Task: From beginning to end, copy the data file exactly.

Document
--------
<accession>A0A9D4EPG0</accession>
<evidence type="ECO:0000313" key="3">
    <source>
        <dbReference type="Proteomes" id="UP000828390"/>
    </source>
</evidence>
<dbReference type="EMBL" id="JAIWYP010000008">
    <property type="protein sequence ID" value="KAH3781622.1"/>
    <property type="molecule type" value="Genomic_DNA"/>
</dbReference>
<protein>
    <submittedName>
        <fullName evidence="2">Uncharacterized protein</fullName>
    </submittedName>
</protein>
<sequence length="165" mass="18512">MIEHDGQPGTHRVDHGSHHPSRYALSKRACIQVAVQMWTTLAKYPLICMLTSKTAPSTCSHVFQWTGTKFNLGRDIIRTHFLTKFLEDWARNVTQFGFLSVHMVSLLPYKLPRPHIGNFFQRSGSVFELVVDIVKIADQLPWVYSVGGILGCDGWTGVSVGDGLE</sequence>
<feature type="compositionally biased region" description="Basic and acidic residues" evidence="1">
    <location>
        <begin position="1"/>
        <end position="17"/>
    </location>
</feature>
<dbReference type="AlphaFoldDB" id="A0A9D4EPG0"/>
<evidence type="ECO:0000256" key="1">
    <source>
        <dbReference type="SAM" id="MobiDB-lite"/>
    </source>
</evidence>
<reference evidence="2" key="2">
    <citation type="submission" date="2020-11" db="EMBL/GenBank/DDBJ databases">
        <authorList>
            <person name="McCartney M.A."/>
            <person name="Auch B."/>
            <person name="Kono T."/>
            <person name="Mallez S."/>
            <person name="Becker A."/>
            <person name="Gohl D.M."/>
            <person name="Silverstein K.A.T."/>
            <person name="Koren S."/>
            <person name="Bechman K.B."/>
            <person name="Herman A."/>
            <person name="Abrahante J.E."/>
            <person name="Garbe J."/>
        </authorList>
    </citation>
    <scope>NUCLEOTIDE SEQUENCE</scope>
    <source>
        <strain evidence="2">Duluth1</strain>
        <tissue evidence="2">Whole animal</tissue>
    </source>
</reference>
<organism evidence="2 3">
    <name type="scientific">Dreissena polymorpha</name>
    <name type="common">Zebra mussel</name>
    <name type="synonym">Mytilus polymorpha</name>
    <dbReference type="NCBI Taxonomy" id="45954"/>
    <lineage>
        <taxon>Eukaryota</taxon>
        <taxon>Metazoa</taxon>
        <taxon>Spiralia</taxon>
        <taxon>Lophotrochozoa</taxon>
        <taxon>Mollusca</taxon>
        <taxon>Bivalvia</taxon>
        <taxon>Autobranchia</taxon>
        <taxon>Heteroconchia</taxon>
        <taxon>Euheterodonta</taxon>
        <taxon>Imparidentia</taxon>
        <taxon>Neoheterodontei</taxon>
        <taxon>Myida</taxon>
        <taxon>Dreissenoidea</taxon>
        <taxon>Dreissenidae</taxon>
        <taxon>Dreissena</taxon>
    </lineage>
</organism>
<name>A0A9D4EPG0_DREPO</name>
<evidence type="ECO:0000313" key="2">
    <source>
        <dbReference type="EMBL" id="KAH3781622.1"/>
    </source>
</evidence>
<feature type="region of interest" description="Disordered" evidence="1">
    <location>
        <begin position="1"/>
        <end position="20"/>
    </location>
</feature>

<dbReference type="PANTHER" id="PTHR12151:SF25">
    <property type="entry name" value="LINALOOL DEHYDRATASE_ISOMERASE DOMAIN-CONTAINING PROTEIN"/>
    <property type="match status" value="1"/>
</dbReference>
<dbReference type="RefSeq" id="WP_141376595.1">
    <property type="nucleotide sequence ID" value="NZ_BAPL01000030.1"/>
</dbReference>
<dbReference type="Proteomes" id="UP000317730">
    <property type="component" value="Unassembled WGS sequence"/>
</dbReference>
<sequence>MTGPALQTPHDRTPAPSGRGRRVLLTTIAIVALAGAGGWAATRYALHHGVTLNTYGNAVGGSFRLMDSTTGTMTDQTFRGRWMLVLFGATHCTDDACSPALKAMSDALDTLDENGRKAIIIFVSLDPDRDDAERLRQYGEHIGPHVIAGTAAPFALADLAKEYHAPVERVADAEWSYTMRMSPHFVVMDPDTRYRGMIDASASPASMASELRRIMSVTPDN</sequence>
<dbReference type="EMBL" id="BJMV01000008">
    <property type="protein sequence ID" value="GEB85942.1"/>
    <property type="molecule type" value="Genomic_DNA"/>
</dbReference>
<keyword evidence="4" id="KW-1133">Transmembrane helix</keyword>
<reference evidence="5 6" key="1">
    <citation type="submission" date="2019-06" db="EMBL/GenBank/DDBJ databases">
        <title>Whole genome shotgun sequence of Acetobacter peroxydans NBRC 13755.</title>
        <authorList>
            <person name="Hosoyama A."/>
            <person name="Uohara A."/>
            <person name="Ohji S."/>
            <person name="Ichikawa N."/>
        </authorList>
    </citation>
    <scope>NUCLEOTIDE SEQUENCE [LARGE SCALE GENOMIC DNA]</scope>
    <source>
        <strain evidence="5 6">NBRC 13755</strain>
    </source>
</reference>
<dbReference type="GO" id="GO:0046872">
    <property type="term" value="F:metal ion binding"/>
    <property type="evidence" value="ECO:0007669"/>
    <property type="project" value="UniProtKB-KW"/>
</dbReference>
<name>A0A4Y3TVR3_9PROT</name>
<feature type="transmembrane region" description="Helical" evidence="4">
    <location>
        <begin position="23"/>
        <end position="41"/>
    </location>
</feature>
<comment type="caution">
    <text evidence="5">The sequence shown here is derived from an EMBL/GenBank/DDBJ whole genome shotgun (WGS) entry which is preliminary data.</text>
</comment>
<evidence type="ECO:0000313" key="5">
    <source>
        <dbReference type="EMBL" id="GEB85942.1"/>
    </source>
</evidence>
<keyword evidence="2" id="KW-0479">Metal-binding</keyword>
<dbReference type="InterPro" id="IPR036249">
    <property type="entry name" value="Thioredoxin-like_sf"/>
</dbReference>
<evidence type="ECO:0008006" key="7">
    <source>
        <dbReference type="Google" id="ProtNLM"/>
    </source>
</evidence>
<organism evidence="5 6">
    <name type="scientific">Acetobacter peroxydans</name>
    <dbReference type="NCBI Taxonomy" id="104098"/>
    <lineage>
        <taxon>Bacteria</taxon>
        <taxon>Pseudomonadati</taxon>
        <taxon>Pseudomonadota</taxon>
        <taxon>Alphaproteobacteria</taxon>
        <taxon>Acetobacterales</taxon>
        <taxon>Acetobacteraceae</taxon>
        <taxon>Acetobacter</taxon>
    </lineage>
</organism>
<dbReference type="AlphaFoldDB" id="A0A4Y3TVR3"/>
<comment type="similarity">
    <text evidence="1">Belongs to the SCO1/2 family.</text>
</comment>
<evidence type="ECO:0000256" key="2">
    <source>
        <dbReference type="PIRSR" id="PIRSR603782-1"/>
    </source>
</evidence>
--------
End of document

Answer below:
<accession>A0A9D4EPG0</accession>
<evidence type="ECO:0000313" key="3">
    <source>
        <dbReference type="Proteomes" id="UP000828390"/>
    </source>
</evidence>
<dbReference type="EMBL" id="JAIWYP010000008">
    <property type="protein sequence ID" value="KAH3781622.1"/>
    <property type="molecule type" value="Genomic_DNA"/>
</dbReference>
<protein>
    <submittedName>
        <fullName evidence="2">Uncharacterized protein</fullName>
    </submittedName>
</protein>
<sequence length="165" mass="18512">MIEHDGQPGTHRVDHGSHHPSRYALSKRACIQVAVQMWTTLAKYPLICMLTSKTAPSTCSHVFQWTGTKFNLGRDIIRTHFLTKFLEDWARNVTQFGFLSVHMVSLLPYKLPRPHIGNFFQRSGSVFELVVDIVKIADQLPWVYSVGGILGCDGWTGVSVGDGLE</sequence>
<feature type="compositionally biased region" description="Basic and acidic residues" evidence="1">
    <location>
        <begin position="1"/>
        <end position="17"/>
    </location>
</feature>
<dbReference type="AlphaFoldDB" id="A0A9D4EPG0"/>
<evidence type="ECO:0000256" key="1">
    <source>
        <dbReference type="SAM" id="MobiDB-lite"/>
    </source>
</evidence>
<reference evidence="2" key="2">
    <citation type="submission" date="2020-11" db="EMBL/GenBank/DDBJ databases">
        <authorList>
            <person name="McCartney M.A."/>
            <person name="Auch B."/>
            <person name="Kono T."/>
            <person name="Mallez S."/>
            <person name="Becker A."/>
            <person name="Gohl D.M."/>
            <person name="Silverstein K.A.T."/>
            <person name="Koren S."/>
            <person name="Bechman K.B."/>
            <person name="Herman A."/>
            <person name="Abrahante J.E."/>
            <person name="Garbe J."/>
        </authorList>
    </citation>
    <scope>NUCLEOTIDE SEQUENCE</scope>
    <source>
        <strain evidence="2">Duluth1</strain>
        <tissue evidence="2">Whole animal</tissue>
    </source>
</reference>
<organism evidence="2 3">
    <name type="scientific">Dreissena polymorpha</name>
    <name type="common">Zebra mussel</name>
    <name type="synonym">Mytilus polymorpha</name>
    <dbReference type="NCBI Taxonomy" id="45954"/>
    <lineage>
        <taxon>Eukaryota</taxon>
        <taxon>Metazoa</taxon>
        <taxon>Spiralia</taxon>
        <taxon>Lophotrochozoa</taxon>
        <taxon>Mollusca</taxon>
        <taxon>Bivalvia</taxon>
        <taxon>Autobranchia</taxon>
        <taxon>Heteroconchia</taxon>
        <taxon>Euheterodonta</taxon>
        <taxon>Imparidentia</taxon>
        <taxon>Neoheterodontei</taxon>
        <taxon>Myida</taxon>
        <taxon>Dreissenoidea</taxon>
        <taxon>Dreissenidae</taxon>
        <taxon>Dreissena</taxon>
    </lineage>
</organism>
<name>A0A9D4EPG0_DREPO</name>
<evidence type="ECO:0000313" key="2">
    <source>
        <dbReference type="EMBL" id="KAH3781622.1"/>
    </source>
</evidence>
<feature type="region of interest" description="Disordered" evidence="1">
    <location>
        <begin position="1"/>
        <end position="20"/>
    </location>
</feature>

<dbReference type="PANTHER" id="PTHR12151:SF25">
    <property type="entry name" value="LINALOOL DEHYDRATASE_ISOMERASE DOMAIN-CONTAINING PROTEIN"/>
    <property type="match status" value="1"/>
</dbReference>
<dbReference type="RefSeq" id="WP_141376595.1">
    <property type="nucleotide sequence ID" value="NZ_BAPL01000030.1"/>
</dbReference>
<dbReference type="Proteomes" id="UP000317730">
    <property type="component" value="Unassembled WGS sequence"/>
</dbReference>
<sequence>MTGPALQTPHDRTPAPSGRGRRVLLTTIAIVALAGAGGWAATRYALHHGVTLNTYGNAVGGSFRLMDSTTGTMTDQTFRGRWMLVLFGATHCTDDACSPALKAMSDALDTLDENGRKAIIIFVSLDPDRDDAERLRQYGEHIGPHVIAGTAAPFALADLAKEYHAPVERVADAEWSYTMRMSPHFVVMDPDTRYRGMIDASASPASMASELRRIMSVTPDN</sequence>
<dbReference type="EMBL" id="BJMV01000008">
    <property type="protein sequence ID" value="GEB85942.1"/>
    <property type="molecule type" value="Genomic_DNA"/>
</dbReference>
<keyword evidence="4" id="KW-1133">Transmembrane helix</keyword>
<reference evidence="5 6" key="1">
    <citation type="submission" date="2019-06" db="EMBL/GenBank/DDBJ databases">
        <title>Whole genome shotgun sequence of Acetobacter peroxydans NBRC 13755.</title>
        <authorList>
            <person name="Hosoyama A."/>
            <person name="Uohara A."/>
            <person name="Ohji S."/>
            <person name="Ichikawa N."/>
        </authorList>
    </citation>
    <scope>NUCLEOTIDE SEQUENCE [LARGE SCALE GENOMIC DNA]</scope>
    <source>
        <strain evidence="5 6">NBRC 13755</strain>
    </source>
</reference>
<dbReference type="GO" id="GO:0046872">
    <property type="term" value="F:metal ion binding"/>
    <property type="evidence" value="ECO:0007669"/>
    <property type="project" value="UniProtKB-KW"/>
</dbReference>
<name>A0A4Y3TVR3_9PROT</name>
<feature type="transmembrane region" description="Helical" evidence="4">
    <location>
        <begin position="23"/>
        <end position="41"/>
    </location>
</feature>
<comment type="caution">
    <text evidence="5">The sequence shown here is derived from an EMBL/GenBank/DDBJ whole genome shotgun (WGS) entry which is preliminary data.</text>
</comment>
<evidence type="ECO:0000313" key="5">
    <source>
        <dbReference type="EMBL" id="GEB85942.1"/>
    </source>
</evidence>
<keyword evidence="2" id="KW-0479">Metal-binding</keyword>
<dbReference type="InterPro" id="IPR036249">
    <property type="entry name" value="Thioredoxin-like_sf"/>
</dbReference>
<evidence type="ECO:0008006" key="7">
    <source>
        <dbReference type="Google" id="ProtNLM"/>
    </source>
</evidence>
<organism evidence="5 6">
    <name type="scientific">Acetobacter peroxydans</name>
    <dbReference type="NCBI Taxonomy" id="104098"/>
    <lineage>
        <taxon>Bacteria</taxon>
        <taxon>Pseudomonadati</taxon>
        <taxon>Pseudomonadota</taxon>
        <taxon>Alphaproteobacteria</taxon>
        <taxon>Acetobacterales</taxon>
        <taxon>Acetobacteraceae</taxon>
        <taxon>Acetobacter</taxon>
    </lineage>
</organism>
<dbReference type="AlphaFoldDB" id="A0A4Y3TVR3"/>
<comment type="similarity">
    <text evidence="1">Belongs to the SCO1/2 family.</text>
</comment>
<evidence type="ECO:0000256" key="2">
    <source>
        <dbReference type="PIRSR" id="PIRSR603782-1"/>
    </source>
</evidence>